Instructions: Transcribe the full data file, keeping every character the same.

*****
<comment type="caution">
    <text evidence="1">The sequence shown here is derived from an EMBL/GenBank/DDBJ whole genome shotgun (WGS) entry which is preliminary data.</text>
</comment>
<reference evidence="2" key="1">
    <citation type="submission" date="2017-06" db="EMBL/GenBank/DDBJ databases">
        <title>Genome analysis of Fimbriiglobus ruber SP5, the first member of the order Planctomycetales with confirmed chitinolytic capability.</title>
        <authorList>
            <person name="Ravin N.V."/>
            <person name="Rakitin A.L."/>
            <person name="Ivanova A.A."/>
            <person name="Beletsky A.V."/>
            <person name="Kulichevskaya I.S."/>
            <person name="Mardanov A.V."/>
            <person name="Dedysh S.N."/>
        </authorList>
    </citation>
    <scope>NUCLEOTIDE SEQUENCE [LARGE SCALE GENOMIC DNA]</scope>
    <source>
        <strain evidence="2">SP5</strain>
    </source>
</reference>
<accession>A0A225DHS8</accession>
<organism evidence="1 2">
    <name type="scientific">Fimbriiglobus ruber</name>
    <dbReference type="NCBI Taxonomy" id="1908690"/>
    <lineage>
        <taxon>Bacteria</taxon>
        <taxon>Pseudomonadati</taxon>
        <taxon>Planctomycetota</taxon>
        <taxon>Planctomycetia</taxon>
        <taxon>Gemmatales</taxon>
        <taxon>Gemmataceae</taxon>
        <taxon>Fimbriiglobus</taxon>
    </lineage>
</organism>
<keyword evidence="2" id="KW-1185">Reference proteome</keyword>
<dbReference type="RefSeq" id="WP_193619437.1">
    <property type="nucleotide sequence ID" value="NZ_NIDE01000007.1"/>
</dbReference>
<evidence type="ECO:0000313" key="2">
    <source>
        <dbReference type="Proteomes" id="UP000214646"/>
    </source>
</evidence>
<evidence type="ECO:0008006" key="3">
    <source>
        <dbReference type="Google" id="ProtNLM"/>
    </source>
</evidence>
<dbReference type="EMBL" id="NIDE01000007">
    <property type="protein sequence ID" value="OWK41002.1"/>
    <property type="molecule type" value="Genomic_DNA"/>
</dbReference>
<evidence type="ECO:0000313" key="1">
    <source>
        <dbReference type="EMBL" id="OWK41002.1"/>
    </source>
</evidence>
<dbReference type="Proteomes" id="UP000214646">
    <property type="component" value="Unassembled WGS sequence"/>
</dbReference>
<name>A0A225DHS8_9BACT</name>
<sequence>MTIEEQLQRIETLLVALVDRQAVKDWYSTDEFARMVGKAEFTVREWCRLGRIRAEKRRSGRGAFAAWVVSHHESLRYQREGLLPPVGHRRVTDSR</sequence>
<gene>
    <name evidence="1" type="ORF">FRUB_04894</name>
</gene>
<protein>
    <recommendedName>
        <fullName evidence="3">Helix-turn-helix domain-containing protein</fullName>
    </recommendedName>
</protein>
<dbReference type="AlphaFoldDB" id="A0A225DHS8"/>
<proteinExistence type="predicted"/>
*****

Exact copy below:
<comment type="caution">
    <text evidence="1">The sequence shown here is derived from an EMBL/GenBank/DDBJ whole genome shotgun (WGS) entry which is preliminary data.</text>
</comment>
<reference evidence="2" key="1">
    <citation type="submission" date="2017-06" db="EMBL/GenBank/DDBJ databases">
        <title>Genome analysis of Fimbriiglobus ruber SP5, the first member of the order Planctomycetales with confirmed chitinolytic capability.</title>
        <authorList>
            <person name="Ravin N.V."/>
            <person name="Rakitin A.L."/>
            <person name="Ivanova A.A."/>
            <person name="Beletsky A.V."/>
            <person name="Kulichevskaya I.S."/>
            <person name="Mardanov A.V."/>
            <person name="Dedysh S.N."/>
        </authorList>
    </citation>
    <scope>NUCLEOTIDE SEQUENCE [LARGE SCALE GENOMIC DNA]</scope>
    <source>
        <strain evidence="2">SP5</strain>
    </source>
</reference>
<accession>A0A225DHS8</accession>
<organism evidence="1 2">
    <name type="scientific">Fimbriiglobus ruber</name>
    <dbReference type="NCBI Taxonomy" id="1908690"/>
    <lineage>
        <taxon>Bacteria</taxon>
        <taxon>Pseudomonadati</taxon>
        <taxon>Planctomycetota</taxon>
        <taxon>Planctomycetia</taxon>
        <taxon>Gemmatales</taxon>
        <taxon>Gemmataceae</taxon>
        <taxon>Fimbriiglobus</taxon>
    </lineage>
</organism>
<keyword evidence="2" id="KW-1185">Reference proteome</keyword>
<dbReference type="RefSeq" id="WP_193619437.1">
    <property type="nucleotide sequence ID" value="NZ_NIDE01000007.1"/>
</dbReference>
<evidence type="ECO:0000313" key="2">
    <source>
        <dbReference type="Proteomes" id="UP000214646"/>
    </source>
</evidence>
<evidence type="ECO:0008006" key="3">
    <source>
        <dbReference type="Google" id="ProtNLM"/>
    </source>
</evidence>
<dbReference type="EMBL" id="NIDE01000007">
    <property type="protein sequence ID" value="OWK41002.1"/>
    <property type="molecule type" value="Genomic_DNA"/>
</dbReference>
<evidence type="ECO:0000313" key="1">
    <source>
        <dbReference type="EMBL" id="OWK41002.1"/>
    </source>
</evidence>
<dbReference type="Proteomes" id="UP000214646">
    <property type="component" value="Unassembled WGS sequence"/>
</dbReference>
<name>A0A225DHS8_9BACT</name>
<sequence>MTIEEQLQRIETLLVALVDRQAVKDWYSTDEFARMVGKAEFTVREWCRLGRIRAEKRRSGRGAFAAWVVSHHESLRYQREGLLPPVGHRRVTDSR</sequence>
<gene>
    <name evidence="1" type="ORF">FRUB_04894</name>
</gene>
<protein>
    <recommendedName>
        <fullName evidence="3">Helix-turn-helix domain-containing protein</fullName>
    </recommendedName>
</protein>
<dbReference type="AlphaFoldDB" id="A0A225DHS8"/>
<proteinExistence type="predicted"/>